For a balanced view of China I’ve published this post simultaneously along with the more negative: Why it’s time to leave China
It’s not about the Great Wall. Not that I’ve got anything against the Great Wall or a Yangtze River Cruise or the Hong Kong Skyline. Those are some of the best places to visit in China. But the moments I really loved China (and there weren’t too many) occurred by chance as I was walking around the cities.
Walking, as I’ve stated before, is one of the best ways to experience place.
So that’s one thing I do anytime I arrive someplace new: I take a walk.
One of the most beautiful aspects of contemporary Chinese society takes place every evening in the park or some other common area. I don’t know the history behind this or how long of a tradition it’s been or who organizes it. But someone brings a loud speaker and music and people just show up.
In China, you need something to distract you from the incessant screeching of urban traffic, and this community dancing is the perfect antidote. I’ve seen it in Kunming, I’ve seen it in Chengdu, in Zigong, Nanning, and in Yichang—every night of the week.
It’s usually women only, but occasionally couples are dancing, and sometime groups of women are practicing or rehearsing a routine. It happens in the center, it happens in the suburbs. Anyhow, it’s beautiful to observe (or take part in).
The first time I saw this I was in love. So many things about China were frustrating me and this cancelled them out.
What could be cuter than a bunch of old people in the park on Sunday afternoon enjoying “live karaoke”?
What is live karaoke? It’s when a band or mini-orchestra of traditional Chinese instruments assembles to play songs for a singer. The microphone is connected to a loudspeaker and this old-school karaoke goes on as does modern karaoke—it’s just in the park and uses live musicians!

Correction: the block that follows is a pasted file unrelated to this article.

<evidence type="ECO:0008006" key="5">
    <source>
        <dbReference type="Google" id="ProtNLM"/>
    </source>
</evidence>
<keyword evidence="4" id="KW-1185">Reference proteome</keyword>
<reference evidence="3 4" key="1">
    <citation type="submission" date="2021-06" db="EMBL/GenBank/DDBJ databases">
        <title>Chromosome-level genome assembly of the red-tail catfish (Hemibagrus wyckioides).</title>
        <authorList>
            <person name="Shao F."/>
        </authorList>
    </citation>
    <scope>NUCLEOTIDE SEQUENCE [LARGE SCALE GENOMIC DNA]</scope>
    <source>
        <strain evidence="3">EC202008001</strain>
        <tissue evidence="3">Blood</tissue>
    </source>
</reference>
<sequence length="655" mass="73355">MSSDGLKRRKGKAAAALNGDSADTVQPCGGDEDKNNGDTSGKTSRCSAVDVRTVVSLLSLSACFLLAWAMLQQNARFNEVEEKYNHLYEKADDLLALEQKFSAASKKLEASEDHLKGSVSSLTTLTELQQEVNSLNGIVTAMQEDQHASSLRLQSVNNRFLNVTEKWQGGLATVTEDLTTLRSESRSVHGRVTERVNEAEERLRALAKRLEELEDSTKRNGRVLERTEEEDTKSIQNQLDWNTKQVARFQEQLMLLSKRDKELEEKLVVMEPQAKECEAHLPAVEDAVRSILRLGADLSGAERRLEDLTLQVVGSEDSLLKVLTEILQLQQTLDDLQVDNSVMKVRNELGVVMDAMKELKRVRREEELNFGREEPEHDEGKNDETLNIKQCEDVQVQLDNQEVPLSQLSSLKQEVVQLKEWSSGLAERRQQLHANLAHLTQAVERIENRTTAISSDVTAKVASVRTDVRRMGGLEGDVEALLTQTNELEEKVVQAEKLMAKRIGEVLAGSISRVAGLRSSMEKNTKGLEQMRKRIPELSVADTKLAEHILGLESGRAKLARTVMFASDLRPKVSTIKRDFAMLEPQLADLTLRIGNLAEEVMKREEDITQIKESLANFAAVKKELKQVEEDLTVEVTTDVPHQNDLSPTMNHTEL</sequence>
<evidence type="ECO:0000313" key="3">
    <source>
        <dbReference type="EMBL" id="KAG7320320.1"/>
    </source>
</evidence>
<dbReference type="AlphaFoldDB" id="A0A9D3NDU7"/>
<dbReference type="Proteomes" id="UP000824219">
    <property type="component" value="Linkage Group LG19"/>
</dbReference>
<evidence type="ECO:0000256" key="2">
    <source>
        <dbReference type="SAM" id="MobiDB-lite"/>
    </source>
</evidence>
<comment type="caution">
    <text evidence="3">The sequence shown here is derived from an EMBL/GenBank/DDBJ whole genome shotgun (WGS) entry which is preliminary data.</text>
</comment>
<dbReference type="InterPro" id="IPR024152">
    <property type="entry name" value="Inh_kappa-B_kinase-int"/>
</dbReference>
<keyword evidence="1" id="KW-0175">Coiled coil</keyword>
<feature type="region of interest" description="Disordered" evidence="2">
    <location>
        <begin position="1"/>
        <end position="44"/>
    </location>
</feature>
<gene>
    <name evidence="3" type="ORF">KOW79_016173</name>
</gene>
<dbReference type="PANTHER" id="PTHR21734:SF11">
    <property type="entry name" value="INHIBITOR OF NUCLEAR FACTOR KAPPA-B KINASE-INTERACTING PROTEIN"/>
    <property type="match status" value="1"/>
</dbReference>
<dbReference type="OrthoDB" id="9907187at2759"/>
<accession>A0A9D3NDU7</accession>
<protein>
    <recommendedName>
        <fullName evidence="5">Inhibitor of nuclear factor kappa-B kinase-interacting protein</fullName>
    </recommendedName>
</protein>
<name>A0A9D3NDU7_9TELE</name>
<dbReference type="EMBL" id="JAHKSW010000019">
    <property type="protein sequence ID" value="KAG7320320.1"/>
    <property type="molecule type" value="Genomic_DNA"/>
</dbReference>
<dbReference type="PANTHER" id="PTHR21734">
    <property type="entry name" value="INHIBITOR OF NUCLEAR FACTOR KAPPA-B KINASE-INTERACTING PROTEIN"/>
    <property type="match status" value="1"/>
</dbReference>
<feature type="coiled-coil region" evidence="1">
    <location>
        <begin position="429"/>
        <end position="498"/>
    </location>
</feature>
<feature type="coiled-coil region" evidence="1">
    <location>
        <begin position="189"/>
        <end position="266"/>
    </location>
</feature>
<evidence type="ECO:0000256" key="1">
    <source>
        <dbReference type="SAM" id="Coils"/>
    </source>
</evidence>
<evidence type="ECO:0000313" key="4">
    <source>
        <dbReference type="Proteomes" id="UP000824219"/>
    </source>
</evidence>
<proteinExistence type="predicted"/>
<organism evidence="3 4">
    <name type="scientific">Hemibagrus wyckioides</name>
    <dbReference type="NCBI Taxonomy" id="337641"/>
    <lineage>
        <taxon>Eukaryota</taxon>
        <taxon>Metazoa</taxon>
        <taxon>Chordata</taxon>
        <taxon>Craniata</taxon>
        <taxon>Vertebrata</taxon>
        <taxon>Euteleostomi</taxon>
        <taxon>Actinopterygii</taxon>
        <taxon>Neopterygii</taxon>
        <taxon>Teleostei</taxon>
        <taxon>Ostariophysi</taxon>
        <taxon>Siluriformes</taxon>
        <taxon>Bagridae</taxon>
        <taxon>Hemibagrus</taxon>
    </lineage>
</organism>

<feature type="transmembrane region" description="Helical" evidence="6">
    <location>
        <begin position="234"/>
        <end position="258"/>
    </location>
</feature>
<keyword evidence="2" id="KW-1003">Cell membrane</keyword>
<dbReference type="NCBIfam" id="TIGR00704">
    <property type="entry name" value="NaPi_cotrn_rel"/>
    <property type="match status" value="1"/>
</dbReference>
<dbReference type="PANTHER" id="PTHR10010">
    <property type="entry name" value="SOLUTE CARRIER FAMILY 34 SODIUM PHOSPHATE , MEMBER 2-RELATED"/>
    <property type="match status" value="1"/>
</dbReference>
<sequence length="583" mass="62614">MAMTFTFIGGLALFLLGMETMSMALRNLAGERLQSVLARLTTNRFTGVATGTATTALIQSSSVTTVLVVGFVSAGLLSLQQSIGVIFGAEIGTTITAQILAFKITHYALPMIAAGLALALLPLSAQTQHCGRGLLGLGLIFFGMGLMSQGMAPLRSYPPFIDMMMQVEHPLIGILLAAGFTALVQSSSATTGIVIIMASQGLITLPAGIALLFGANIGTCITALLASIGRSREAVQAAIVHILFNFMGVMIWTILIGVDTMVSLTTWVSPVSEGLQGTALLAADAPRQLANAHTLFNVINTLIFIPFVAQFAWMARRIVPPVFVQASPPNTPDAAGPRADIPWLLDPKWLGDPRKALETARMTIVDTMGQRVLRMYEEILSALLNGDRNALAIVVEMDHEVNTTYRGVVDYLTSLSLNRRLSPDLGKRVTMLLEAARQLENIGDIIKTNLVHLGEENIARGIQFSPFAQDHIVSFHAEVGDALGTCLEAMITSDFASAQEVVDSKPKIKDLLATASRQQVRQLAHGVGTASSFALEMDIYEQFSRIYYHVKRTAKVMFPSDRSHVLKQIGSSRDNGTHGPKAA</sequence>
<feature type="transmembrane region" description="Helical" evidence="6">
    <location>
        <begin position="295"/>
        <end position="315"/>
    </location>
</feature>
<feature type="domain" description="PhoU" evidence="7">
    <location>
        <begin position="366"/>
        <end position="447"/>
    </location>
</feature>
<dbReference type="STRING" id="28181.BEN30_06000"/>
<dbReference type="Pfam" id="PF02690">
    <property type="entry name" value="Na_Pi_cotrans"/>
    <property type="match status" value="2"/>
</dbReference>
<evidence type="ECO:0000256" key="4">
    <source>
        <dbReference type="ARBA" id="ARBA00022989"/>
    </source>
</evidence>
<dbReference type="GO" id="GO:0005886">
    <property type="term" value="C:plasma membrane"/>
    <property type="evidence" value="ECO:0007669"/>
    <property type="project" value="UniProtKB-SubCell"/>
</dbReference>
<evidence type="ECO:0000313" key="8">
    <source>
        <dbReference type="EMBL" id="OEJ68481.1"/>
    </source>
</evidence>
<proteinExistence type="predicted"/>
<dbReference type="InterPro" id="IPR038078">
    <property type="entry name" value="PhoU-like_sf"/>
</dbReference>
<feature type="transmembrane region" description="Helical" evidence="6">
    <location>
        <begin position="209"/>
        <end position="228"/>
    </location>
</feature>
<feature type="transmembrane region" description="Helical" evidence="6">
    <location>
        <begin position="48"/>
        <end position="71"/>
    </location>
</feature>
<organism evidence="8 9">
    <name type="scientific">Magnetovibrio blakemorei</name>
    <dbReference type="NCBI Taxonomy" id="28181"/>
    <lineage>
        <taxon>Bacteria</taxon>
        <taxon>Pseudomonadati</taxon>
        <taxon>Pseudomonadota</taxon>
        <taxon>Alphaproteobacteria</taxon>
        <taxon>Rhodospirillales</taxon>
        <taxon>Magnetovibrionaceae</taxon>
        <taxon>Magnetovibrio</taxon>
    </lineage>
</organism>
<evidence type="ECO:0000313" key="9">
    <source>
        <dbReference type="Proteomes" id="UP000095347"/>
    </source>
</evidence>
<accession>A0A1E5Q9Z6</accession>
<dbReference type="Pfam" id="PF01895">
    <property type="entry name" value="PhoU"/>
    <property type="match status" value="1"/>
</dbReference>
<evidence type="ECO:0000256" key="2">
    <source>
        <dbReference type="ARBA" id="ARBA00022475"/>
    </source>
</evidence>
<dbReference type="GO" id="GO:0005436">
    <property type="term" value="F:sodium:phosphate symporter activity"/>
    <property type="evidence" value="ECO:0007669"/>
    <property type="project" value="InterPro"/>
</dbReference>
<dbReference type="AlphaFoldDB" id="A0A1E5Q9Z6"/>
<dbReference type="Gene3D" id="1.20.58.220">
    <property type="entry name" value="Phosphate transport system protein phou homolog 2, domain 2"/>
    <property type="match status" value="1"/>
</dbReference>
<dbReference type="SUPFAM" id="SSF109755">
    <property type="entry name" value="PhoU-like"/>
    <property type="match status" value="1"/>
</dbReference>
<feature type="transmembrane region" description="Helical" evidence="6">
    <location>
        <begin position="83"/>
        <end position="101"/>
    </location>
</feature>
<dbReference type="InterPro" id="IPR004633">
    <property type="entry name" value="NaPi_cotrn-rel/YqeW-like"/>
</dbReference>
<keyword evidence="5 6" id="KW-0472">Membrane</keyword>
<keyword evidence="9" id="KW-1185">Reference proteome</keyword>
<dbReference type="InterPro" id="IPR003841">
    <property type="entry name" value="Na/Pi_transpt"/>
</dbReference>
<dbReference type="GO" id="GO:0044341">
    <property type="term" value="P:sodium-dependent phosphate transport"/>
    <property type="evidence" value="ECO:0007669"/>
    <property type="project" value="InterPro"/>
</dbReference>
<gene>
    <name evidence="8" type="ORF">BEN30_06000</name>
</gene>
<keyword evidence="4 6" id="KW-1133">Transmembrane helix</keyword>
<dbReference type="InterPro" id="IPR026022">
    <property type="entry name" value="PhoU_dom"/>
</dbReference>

The Han Chinese are not going to win the award for my favorite nationality on earth. They annoy me in many respects—brash behavior, incessant smoking, and extremely loud talking. But most of the people I came in contact with on a one-to-one basis were civil with me and honest in financial dealings. That is important to me as an independent traveler.
More than once I’ve been treated to meal. In China, there is no such thing as going Dutch. Somebody will pay for everybody. That’s just the way it works. I’ve seen elderly people fighting over the bill in a simple dumpling shop. True, some are just trying to show off their wealth. But more often, I’d like to believe they were just being sincerely generous.
Young people I encountered showed such a curiosity and eagerness to learn about the west and to speak any amount of English they know. But more often than not, they were too shy to and intimidated to approach me. One of my best experiences was speaking to a class of university students in Chengdu about my travels throughout China.
Most individuals I met were kind to me and treated me special because I was foreigner. Random food vendors were welcoming towards me, some especially friendly, like Jianshui Dollar Guy, just liked the novelty of meeting a foreigner). And most people who I bought something from (the most common form of contact with locals when traveling) actually gave me honest prices the first time.
I also felt safe in China. I take common sense precautions wherever I travel, but in China I never worried about what time I was walking where, with what stuff. I was very rarely warned about pickpockets and my observation led me to believe most people in China are generally a non-violent bunch.